But does that last bit make us happy about this so-called Brexit vote?? No, not at all. The opportunity to work with so many interesting people across the continent far outstrips the annoyances of the Eurocracy. So we are feeling pretty embarrassed, not least because there are two other UK members of the consortium, so this country is well-represented in the consortium in terms of how many partners it has provided. I was talking about it only yesterday at the Venturefest event in Birmingham.
We are also fearful about what this may do for innovative digital businesses like Mudlark, whose whole vision is about connecting up the digital and physical worlds , and connecting and activating players and people across borders and countries.
Yes, not quite the post I set out to write about Tribal. The EU has gone tribal in all the wrong ways.
Mudlark’s New Year begins with something from the previous one: we are launching the videos from Playful 2014. The first three are available on our Vimeo channel today and we will feed you the rest over the next week or so.
Looking at the event through these particular lenses, we’re quietly pleased that the Playful tradition came through so well in the hands of its latest curatorial team. The theming – Hidden – opened up new avenues and framed some wacky thoughts.
We’ve taken the opportunity of shuffling the running order for these video releases, mainly because we can. So fill your boots with Aardman’s extravaganza on hidden secrets in video-games, former spy Annie Machon’s whistleblowing revelations and, because we just promised the unusual, Ida Marie Toft and Sabine Herrer’s Beaking experience.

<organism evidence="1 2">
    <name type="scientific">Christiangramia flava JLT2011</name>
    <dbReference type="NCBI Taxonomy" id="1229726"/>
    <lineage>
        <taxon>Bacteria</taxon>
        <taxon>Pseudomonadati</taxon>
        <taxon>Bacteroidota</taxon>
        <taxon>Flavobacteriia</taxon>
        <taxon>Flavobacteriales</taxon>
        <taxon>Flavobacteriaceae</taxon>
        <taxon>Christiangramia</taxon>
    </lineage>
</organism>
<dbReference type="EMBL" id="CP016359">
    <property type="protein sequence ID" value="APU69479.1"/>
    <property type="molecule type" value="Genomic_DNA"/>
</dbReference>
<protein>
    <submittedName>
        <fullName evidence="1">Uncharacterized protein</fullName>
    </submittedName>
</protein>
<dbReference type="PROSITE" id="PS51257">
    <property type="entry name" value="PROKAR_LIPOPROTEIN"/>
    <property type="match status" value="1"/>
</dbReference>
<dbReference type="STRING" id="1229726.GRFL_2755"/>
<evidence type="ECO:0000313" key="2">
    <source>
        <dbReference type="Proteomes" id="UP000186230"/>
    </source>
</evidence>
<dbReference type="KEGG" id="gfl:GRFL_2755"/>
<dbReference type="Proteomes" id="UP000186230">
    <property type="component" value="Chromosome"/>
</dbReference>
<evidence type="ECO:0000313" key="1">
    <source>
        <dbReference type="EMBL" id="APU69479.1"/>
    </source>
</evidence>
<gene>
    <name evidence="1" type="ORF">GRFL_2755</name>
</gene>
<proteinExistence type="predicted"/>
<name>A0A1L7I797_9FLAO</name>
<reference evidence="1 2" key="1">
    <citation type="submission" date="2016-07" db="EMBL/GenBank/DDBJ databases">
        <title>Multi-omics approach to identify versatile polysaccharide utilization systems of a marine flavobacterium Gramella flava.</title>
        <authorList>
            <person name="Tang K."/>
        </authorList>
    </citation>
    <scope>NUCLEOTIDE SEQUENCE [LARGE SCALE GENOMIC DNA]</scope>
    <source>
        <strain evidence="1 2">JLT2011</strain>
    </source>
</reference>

David Burton’s peerless sketchnotes of Playful 2014 are here .
Chromaroma was in effect a gamification and a Quantified Self facility for the public transport user, using the Oyster Card sytem. We wanted to explore how else we could develop this thinking and very quickly we alighted upon loyalty schemes. People use their various loyalty cards as easily and seamlessly as they use travelcards. Why not investigate turning a loyalty platform into a game platform?
We’ve started that investigation as a Innovate UK- supported Proof of Market.
We are studying the case for the transparent return of this data back to those who generated it, firstly by demonstrating how users would understand that data and find it useful.
Our motives are:
Idealistic – we really believe that shoppers should get their data back for their own benefit;
Playful – we have several brilliant concepts for gaming shopping;
Commercial – we can show players in this sector a trick they are missing, and work with them to develop a new disruptive model. We want to explore how, by using gaming techniques, they can improve retention with the ‘stickiness’ of the customers’ engagement in the game, and devise challenges specifically aimed at increasing spend, frequency and cross-selling.
For sector expertise, Chris Jacobs is part of the team. His has worked in systems for over 40 years, the last 20 of which have been exclusively in consumer-focused marketing applications. He has been personally involved in the design and implementation of over 90 customer loyalty/CRM schemes and is familiar with most available customer loyalty and CRM solutions.
We’re also working with two preeminent academics in the personal data sphere. Dr Kieron O’Hara and Dr Max Van Kleek are senior research fellows on the SOCIAM Social Machines project at the University of Southampton. They specialise in the interface between society and technology, the use of big data and open data for citizen and consumer empowerment and technologies to enable data subjects to gain benefits from their own personal data.